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Beware of Indian pace trio

Updated on: 26 March,2024 07:00 AM IST  |  Mumbai
Ian Chappell |

Oz will be undoubtedly challenged by India, the holders of the Border-Gavaskar Trophy next summer and it will be a concern if Marsh as well as Head have to dig the hosts out of trouble against a fit and firing Bumrah, Shami and Siraj

Beware of Indian pace trio

Mohammed Siraj celebrates the wicket of Australia’s Travis Head during the second Test at Melbourne in December 2020. Pic/AFP

Ian ChappellAustralia's bowling which features a settled and successful top four is a major plus, but the batting is a concern for the current World Test Champions.
They are missing the ebullient David Warner’s ability to harass opponents with his aggression as an opener. There is no like-for-like opener to replace Warner and what Australia has now is an unbalanced batting line-up.

By promoting Steve Smith to open so they could include two all-rounders they are now left with a query at the top and an over-abundance of aggression in the middle-order. 
The preference is to have a strong top six but it’s ideal when that batting order is balanced.

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Smith is still Australia’s best batsman, but at No. 4, not opening. As former Australian captain Tim Paine wisely noted; “If I’m the opposition I want him [Smith] opening.”

Jasprit Bumrah and Mohd ShamiJasprit Bumrah and Mohd Shami

Smith—like all players—is more vulnerable against the new ball. He’ll occasionally succeed because he’s a very good player, but he’s unlikely to produce the consistently high scores he did in his hey day at four. An Australian order with Smith at four has the solid look that provides confidence things will still be okay even if they go astray at the top.

The problem is if Smith bats four where do you play Cameron Green who is a must for Australia. Who would then open? Australia’s most perplexing selection headache is the opening situation—there are no obvious replacements for Warner.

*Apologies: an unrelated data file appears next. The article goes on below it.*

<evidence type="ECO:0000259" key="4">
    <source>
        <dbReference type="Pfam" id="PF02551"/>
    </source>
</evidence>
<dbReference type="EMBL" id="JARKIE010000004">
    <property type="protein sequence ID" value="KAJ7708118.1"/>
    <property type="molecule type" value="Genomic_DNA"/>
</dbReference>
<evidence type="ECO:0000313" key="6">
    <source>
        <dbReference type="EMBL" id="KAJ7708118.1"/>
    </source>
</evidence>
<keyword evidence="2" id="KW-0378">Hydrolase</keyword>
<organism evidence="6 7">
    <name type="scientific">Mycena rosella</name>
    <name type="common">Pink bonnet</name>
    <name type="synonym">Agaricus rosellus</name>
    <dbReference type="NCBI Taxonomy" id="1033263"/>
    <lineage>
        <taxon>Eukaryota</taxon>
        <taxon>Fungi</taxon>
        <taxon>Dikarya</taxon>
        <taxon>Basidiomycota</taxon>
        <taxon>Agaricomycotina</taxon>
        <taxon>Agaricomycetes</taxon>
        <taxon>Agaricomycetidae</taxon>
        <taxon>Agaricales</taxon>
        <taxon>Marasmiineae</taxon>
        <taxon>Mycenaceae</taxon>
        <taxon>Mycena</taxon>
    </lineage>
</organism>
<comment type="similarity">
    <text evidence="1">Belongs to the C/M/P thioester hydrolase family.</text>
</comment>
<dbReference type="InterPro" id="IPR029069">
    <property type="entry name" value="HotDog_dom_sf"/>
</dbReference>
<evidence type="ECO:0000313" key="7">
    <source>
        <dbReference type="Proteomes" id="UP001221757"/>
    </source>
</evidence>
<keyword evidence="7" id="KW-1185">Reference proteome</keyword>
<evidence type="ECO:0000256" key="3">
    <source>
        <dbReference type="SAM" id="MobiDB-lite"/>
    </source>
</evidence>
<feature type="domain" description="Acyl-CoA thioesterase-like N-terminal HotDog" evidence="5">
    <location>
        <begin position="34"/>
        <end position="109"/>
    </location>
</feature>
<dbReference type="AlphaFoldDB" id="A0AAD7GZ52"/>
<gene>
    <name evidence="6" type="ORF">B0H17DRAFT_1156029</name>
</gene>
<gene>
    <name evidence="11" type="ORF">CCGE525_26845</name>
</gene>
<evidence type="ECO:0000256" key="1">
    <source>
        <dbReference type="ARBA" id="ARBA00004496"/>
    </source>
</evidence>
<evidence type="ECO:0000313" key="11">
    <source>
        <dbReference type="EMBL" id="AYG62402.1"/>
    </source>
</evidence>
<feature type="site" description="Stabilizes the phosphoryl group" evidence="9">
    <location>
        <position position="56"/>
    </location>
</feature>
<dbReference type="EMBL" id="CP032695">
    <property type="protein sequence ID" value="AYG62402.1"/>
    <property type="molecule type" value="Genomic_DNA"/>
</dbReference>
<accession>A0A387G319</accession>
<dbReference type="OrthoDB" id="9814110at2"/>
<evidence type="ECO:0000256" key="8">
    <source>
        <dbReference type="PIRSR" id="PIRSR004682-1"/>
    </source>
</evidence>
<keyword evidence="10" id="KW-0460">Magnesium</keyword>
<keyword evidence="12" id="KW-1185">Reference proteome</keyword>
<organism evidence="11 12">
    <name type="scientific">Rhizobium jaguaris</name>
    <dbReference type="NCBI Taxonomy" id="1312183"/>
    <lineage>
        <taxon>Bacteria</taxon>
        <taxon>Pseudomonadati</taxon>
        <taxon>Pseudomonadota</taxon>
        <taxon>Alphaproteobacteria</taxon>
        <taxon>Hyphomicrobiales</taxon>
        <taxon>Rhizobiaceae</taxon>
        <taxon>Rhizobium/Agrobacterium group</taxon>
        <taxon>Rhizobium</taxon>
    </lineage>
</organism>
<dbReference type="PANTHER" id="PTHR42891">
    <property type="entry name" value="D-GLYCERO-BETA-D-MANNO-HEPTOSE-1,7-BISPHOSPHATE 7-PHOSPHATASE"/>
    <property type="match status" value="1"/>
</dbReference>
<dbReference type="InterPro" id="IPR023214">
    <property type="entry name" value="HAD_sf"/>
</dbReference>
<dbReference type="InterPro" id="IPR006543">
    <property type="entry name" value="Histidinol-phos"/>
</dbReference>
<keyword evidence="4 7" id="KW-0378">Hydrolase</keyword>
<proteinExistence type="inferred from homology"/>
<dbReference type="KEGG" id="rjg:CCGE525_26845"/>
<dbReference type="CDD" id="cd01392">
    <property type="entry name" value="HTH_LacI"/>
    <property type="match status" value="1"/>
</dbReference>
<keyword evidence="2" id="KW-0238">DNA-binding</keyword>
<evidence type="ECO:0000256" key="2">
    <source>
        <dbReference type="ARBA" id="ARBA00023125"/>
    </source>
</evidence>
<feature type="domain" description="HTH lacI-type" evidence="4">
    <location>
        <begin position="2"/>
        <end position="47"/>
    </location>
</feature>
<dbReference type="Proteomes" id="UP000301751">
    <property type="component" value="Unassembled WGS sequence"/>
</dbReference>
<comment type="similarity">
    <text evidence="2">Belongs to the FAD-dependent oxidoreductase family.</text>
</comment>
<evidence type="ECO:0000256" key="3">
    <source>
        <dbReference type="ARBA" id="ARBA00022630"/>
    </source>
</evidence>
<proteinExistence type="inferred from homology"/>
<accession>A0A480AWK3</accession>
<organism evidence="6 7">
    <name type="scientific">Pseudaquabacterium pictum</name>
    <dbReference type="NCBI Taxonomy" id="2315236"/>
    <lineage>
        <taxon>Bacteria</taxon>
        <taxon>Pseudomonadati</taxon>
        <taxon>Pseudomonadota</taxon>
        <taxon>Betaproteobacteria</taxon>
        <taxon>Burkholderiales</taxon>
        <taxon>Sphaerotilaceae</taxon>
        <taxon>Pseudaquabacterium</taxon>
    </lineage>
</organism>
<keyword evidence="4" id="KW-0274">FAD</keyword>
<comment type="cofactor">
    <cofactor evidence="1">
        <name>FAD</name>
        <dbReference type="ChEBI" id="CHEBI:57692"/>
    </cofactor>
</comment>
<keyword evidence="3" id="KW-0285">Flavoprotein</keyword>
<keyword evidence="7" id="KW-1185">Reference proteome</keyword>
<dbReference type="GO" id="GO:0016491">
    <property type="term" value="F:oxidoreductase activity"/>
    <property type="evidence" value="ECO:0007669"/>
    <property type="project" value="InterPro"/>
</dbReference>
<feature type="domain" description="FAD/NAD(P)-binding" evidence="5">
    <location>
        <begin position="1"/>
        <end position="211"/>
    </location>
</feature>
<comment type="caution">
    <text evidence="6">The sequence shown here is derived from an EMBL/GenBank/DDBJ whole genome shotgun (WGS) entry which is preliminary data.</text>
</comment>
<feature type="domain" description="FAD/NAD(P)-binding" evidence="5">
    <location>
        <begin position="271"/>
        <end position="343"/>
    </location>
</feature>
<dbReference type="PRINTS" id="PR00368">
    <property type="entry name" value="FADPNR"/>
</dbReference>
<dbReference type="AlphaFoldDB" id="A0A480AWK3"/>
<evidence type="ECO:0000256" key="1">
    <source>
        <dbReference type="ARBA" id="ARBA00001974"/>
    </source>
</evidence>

Australian opener Usman Khawaja—a middle-order batsman for his Sheffield Shield side Queensland—is proof there is a paucity of top order candidates at State level. However, if you pick a new opener and play Green while batting Smith at four, then the likelihood is you have to omit Travis Head. Head has had success in the Test side, but Green is a better proposition both for the present and the future.

The pairing of Head and Mitchell Marsh means Australia’s middle-order is heavily reliant on attacking batting. The fall back position that Smith provided—an ability to rebuild methodically—is missing.

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The reason both Marsh and Head vigorously attack the opposition is because their aggression covers up their technical failings. Their aggression has worked against the lesser sides, but will it succeed against strong sides like India? 

If Marsh and Head have to try and dig Australia out of trouble against Jasprit Bumrah, Mohammad Shami and Mohammad Siraj (in next summer’s Test series Down Under) that’ll be a concern. Rest assured a vulnerable Australian top order will find itself in trouble if that Indian trio is fit and firing.

This is a situation with which the modern bowlers have to cope. They are going to face more aggressive batting from the opposition and that is a part of a modern Test bowler’s life. At the moment the best bowlers are most likely to cope, but teams need to focus on unearthing lesser performers who have found a method that deals with the aggressive approach.

Relentlessly attacking the new ball and succeeding against good bowlers is an extremely rare skill and this was one of Warner’s strengths. That’s why Australia is desperately missing his undoubted talent.

Another aspect of the Australian team that will encourage opponents was their batting failure against the West Indies pace attack, especially newcomer Shamar Joseph. Once that type of susceptibility is established it’s very difficult to reverse the trend, as it encourages opponents. This was a situation that rarely existed when Smith [at four] and Warner were dominating Australia’s batting.

The Test success of India, Australia and more recently England highlights the financial problems that torment the long form of the game. If the Big Three are able to continue rewarding their Test players handsomely, but the remainder struggle financially, it’s does nothing for the competitiveness of an already ailing long form of the game.

The Test World Championship is a grand idea. However, it will quickly lose glamour status if the Big Three dominate the coveted battle for the winner’s mace.

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